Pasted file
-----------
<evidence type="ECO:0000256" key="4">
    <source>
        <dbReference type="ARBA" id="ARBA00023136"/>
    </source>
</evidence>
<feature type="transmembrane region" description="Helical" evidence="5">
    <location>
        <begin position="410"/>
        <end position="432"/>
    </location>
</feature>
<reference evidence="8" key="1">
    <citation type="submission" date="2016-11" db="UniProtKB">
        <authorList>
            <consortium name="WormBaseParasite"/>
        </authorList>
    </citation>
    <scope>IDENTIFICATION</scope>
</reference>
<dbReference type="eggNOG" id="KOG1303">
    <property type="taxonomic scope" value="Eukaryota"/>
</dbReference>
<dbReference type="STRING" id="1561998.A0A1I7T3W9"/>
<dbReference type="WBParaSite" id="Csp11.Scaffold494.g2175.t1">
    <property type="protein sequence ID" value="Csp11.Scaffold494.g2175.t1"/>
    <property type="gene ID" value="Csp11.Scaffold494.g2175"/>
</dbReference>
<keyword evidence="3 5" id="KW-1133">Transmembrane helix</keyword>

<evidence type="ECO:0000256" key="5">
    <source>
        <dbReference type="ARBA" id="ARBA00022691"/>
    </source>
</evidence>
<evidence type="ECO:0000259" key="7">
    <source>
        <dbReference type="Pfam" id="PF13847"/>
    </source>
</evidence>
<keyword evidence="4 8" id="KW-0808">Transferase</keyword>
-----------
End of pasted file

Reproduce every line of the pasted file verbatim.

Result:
<evidence type="ECO:0000256" key="4">
    <source>
        <dbReference type="ARBA" id="ARBA00023136"/>
    </source>
</evidence>
<feature type="transmembrane region" description="Helical" evidence="5">
    <location>
        <begin position="410"/>
        <end position="432"/>
    </location>
</feature>
<reference evidence="8" key="1">
    <citation type="submission" date="2016-11" db="UniProtKB">
        <authorList>
            <consortium name="WormBaseParasite"/>
        </authorList>
    </citation>
    <scope>IDENTIFICATION</scope>
</reference>
<dbReference type="eggNOG" id="KOG1303">
    <property type="taxonomic scope" value="Eukaryota"/>
</dbReference>
<dbReference type="STRING" id="1561998.A0A1I7T3W9"/>
<dbReference type="WBParaSite" id="Csp11.Scaffold494.g2175.t1">
    <property type="protein sequence ID" value="Csp11.Scaffold494.g2175.t1"/>
    <property type="gene ID" value="Csp11.Scaffold494.g2175"/>
</dbReference>
<keyword evidence="3 5" id="KW-1133">Transmembrane helix</keyword>

<evidence type="ECO:0000256" key="5">
    <source>
        <dbReference type="ARBA" id="ARBA00022691"/>
    </source>
</evidence>
<evidence type="ECO:0000259" key="7">
    <source>
        <dbReference type="Pfam" id="PF13847"/>
    </source>
</evidence>
<keyword evidence="4 8" id="KW-0808">Transferase</keyword>